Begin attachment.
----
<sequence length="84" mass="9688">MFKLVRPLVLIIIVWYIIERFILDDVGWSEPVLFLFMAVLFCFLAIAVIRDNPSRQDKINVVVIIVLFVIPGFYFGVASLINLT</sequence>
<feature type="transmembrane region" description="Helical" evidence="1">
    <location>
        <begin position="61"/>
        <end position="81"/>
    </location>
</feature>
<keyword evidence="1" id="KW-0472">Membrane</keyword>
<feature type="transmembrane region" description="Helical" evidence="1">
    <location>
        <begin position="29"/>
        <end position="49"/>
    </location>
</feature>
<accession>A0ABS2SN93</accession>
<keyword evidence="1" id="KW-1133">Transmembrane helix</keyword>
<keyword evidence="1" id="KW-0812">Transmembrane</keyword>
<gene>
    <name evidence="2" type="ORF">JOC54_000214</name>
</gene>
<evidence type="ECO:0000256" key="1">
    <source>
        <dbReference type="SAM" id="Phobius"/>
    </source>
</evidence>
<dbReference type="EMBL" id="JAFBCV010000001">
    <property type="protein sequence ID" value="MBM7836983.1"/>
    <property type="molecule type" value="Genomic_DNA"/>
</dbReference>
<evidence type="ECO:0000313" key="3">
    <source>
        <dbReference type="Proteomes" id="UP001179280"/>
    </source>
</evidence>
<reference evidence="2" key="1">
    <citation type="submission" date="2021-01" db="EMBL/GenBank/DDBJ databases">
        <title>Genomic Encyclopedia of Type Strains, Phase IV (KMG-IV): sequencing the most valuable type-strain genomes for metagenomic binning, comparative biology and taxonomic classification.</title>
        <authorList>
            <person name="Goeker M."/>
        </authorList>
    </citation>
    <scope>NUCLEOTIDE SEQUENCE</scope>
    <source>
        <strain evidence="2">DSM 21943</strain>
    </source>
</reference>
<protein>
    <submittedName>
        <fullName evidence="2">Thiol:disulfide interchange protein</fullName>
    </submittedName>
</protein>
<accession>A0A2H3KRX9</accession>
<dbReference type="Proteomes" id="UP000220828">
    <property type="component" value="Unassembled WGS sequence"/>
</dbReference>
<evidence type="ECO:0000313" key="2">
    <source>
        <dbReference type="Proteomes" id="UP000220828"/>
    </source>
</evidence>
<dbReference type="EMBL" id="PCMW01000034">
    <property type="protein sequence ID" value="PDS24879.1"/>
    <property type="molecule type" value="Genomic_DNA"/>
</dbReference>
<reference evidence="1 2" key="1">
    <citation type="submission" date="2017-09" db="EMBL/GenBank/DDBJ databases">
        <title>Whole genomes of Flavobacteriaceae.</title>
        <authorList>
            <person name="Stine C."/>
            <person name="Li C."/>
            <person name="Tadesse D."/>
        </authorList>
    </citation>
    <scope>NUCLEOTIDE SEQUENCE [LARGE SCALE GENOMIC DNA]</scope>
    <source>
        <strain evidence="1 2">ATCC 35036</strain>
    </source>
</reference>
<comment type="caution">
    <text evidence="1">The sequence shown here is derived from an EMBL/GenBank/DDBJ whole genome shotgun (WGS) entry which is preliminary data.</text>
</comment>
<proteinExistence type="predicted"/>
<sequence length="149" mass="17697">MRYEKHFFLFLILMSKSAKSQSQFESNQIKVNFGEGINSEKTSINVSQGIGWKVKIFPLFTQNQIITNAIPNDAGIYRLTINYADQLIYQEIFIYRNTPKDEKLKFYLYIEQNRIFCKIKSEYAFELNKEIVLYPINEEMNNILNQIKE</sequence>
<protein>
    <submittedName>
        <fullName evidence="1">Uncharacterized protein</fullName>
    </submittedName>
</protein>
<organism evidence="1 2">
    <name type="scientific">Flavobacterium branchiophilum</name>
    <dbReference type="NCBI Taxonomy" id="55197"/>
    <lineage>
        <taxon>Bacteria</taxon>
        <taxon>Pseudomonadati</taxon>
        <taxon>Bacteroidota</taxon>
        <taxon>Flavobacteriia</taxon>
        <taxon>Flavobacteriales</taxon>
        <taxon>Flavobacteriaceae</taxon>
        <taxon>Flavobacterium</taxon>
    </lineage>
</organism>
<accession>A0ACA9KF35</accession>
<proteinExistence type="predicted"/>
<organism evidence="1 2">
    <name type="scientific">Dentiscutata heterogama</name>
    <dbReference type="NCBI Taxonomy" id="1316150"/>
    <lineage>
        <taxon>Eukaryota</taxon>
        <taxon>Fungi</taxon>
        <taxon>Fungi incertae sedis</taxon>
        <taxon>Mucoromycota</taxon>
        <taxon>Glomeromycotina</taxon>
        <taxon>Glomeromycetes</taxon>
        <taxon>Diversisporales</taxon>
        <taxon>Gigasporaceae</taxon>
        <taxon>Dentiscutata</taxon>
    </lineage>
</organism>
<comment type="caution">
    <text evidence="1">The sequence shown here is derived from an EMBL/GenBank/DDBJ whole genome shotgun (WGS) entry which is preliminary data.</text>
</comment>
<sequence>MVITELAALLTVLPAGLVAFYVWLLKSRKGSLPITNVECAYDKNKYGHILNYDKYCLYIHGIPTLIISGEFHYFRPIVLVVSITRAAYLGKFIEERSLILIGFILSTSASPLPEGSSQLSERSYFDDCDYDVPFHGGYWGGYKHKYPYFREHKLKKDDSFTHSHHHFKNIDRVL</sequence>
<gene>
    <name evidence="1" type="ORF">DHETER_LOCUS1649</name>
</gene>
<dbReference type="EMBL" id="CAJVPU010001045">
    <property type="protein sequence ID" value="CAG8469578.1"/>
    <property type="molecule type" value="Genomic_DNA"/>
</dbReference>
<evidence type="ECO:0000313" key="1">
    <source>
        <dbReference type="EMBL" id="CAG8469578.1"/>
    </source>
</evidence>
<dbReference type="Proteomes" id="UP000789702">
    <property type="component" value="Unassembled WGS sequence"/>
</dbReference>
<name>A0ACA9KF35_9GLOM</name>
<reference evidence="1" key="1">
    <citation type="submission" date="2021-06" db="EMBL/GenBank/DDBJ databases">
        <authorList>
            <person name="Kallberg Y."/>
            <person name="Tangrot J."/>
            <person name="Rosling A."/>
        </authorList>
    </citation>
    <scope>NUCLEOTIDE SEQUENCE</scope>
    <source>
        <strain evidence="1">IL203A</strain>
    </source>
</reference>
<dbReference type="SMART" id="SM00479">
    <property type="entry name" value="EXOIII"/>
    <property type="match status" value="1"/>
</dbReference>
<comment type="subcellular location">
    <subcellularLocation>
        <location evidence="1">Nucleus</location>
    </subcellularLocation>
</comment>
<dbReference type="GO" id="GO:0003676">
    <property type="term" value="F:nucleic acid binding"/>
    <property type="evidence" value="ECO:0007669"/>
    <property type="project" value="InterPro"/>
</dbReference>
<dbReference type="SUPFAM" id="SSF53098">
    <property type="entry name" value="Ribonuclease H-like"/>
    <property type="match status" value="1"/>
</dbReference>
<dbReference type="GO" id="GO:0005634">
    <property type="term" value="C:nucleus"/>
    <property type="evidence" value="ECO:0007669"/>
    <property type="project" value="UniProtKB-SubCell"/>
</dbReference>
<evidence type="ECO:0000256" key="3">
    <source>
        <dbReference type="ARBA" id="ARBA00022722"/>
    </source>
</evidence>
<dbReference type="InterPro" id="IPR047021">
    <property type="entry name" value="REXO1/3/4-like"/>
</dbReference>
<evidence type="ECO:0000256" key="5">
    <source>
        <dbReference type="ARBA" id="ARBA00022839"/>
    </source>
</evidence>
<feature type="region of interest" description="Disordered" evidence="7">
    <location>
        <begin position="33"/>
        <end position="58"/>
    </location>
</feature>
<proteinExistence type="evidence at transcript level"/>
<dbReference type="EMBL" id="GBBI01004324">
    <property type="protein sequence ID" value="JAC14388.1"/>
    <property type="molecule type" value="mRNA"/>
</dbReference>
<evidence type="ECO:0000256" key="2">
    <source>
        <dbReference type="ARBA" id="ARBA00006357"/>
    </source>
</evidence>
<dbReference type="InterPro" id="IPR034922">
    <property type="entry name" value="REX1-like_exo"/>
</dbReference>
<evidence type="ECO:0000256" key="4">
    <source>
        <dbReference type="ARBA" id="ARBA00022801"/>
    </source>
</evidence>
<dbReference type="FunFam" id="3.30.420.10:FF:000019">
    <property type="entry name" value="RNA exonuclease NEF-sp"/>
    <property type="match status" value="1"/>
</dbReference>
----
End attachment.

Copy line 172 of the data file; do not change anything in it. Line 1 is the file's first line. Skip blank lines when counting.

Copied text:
    <property type="evidence" value="ECO:0007669"/>